When we got back home, I decided to work on my menu for the week and a shopping list.  This was very confusing and I was exhausted, so I ended up just going to the store for some salad.  We can live on salad, right?  Rabbits do it.  You have to know that our 14 year old is quite picky when it comes to food.  Our 5 year old was getting to that point, also.  Our youngest was thankfully still nursing, so he’d fill up on that and occasionally eat whatever he was offered.  My husband was very supportive, blindly, he didn’t ask many questions but just went along with it since I did 100% of the food shopping and cooking at that time.  *Note: My husband soon decided that he’d eat what he wanted when out of the house, but he respected that I’d only cook and serve vegan food at home.  The kids also ate as they wished at extended family’s homes, school, church etc…  This caused dissonance, and understandably so.

Learning to cook

I felt like my entire world was flipped upside down by this new choice I made.  You need to understand that I’m a huge foodie, I love cooking and baking, and I love food.  This was probably one of the most difficult decisions I ever made up to this point in my life.  Honestly, if I wasn’t 100% convinced, I’d have never done this.  Since I’m a positive person, I put on a positive persona and told everyone that this was a new adventure for me.  It was exciting and fresh.  I love a good challenge, so figuring out how to make vegan “cheese” from nuts and meat substitutes from the gluten of wheat was thrilling.  I told myself that this would be fun.

First, I started watching more documentaries. As if What the Health? wasn’t enough. So I watched Forks over Knives, and then Earthlings.  Bad idea.  I was repulsed to the point where I felt as if I couldn’t go back.  I have very strong willpower anyway, so that wasn’t really a fear, but I needed more fuel to know that this was the right choice.  I felt as if I found some type of secret to longevity that not many people knew.  I just had to figure out how to survive now.  I had to eat something!  I had to feel my family!

Plant-based livin’

I found the website associated with Forks over Knives and they had a meal planner. I almost paid the subscription fee, but realized that most of their food didn’t seem appetizing.  This was “plant-based” which is basically healthy vegan.  Oil free, little to no processed food.  Even more restriction.  I realized that Oreos were vegan, and was thrilled.  In my head vegan (meaning, no animal products) meant healthy.  I was fine with a little oil and stuff here and there.  At least it wasn’t animal products, right?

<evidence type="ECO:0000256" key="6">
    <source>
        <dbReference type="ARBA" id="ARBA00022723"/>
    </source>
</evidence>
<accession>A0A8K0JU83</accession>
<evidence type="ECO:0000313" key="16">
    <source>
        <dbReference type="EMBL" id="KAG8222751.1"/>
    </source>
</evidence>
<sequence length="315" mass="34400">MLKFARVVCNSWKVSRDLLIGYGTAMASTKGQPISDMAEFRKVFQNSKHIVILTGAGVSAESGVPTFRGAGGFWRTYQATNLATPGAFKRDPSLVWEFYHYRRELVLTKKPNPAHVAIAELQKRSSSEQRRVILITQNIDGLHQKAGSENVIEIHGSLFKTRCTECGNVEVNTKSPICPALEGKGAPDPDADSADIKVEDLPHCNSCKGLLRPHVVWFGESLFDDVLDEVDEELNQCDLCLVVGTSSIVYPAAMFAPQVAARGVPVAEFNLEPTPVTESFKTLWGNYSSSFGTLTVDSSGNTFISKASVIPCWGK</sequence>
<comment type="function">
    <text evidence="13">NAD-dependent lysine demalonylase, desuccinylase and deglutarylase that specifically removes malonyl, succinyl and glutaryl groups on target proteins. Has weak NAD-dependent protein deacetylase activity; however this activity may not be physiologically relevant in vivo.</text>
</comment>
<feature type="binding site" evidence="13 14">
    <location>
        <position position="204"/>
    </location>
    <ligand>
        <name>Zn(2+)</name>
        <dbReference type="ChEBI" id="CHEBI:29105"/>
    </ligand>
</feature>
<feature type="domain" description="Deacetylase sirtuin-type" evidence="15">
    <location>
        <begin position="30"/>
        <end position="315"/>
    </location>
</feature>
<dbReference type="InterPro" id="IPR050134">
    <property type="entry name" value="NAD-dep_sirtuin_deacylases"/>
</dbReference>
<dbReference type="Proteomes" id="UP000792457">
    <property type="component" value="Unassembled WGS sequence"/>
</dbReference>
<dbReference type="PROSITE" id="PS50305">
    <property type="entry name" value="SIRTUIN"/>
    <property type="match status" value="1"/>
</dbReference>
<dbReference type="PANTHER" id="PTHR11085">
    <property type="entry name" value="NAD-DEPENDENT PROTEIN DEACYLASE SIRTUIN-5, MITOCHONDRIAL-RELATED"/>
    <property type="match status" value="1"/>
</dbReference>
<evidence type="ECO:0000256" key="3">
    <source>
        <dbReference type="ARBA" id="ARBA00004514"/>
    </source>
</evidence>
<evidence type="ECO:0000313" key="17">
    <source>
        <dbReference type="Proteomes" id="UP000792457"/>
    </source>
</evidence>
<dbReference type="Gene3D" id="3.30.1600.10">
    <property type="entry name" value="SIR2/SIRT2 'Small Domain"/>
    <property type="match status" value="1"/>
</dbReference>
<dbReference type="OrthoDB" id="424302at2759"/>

“I realized that Oreos were vegan, and was thrilled. In my head vegan (meaning, no animal products) meant healthy.”

Progress

I fell into a routine, and started to get my recipe book filled up.  We ate black bean burgers at least once a week for the first few months while I figured out how to shop and cook this completely new way.  I tried the healthier side (plant-based) of vegan eating and my kids and husband didn’t care for most of the results.  I made fried cauliflower nuggets, which are AMAZING, and my family went wild.  There was now a running list of vegan foods I knew they’d eat and love, so I can go to those if I’m stuck in a rut. Those foods were mostly deep fried or processed, so not the healthiest options. It was very hard to get everyone at the table to be happy and this was a huge source of frustration for me.  I would have small wins, but then a loss, and I felt somewhat defeated, but still proud that I was doing “the very best thing” for us.

Conflict and Controversy

I started using Tofu to make scrambled “eggs” and soy crumbles (TVP) for taco meat and shepherd’s pie.  Then I read all the conflicting info on Soy.  Back to square one.  I eventually found a recipe for Cauliflower Walnut “meat” which is actually amazing, and very similar to ground beef.  I’d use it in my Vegan Stuffed Peppers and my family couldn’t believe it’s not real.  I also started using Gluten to make things like Cheesesteak, Baby Back Ribs & Thanksgiving Roast.  The Cheesesteak was marinated and turned out AMAZING in my opinion.  Seriously, so good.  But the other two left much to be desired, and I think the marination had everything to do with the first one’s success.  My husband actually requested that I stop using gluten to make “fake meat” because no one seemed to enjoy it, and he wasn’t sure that so much gluten agreed with him.  Again, I hit a wall.  It seemed like everywhere I turned – once I had a breakthrough – something went bad.  What’s going on?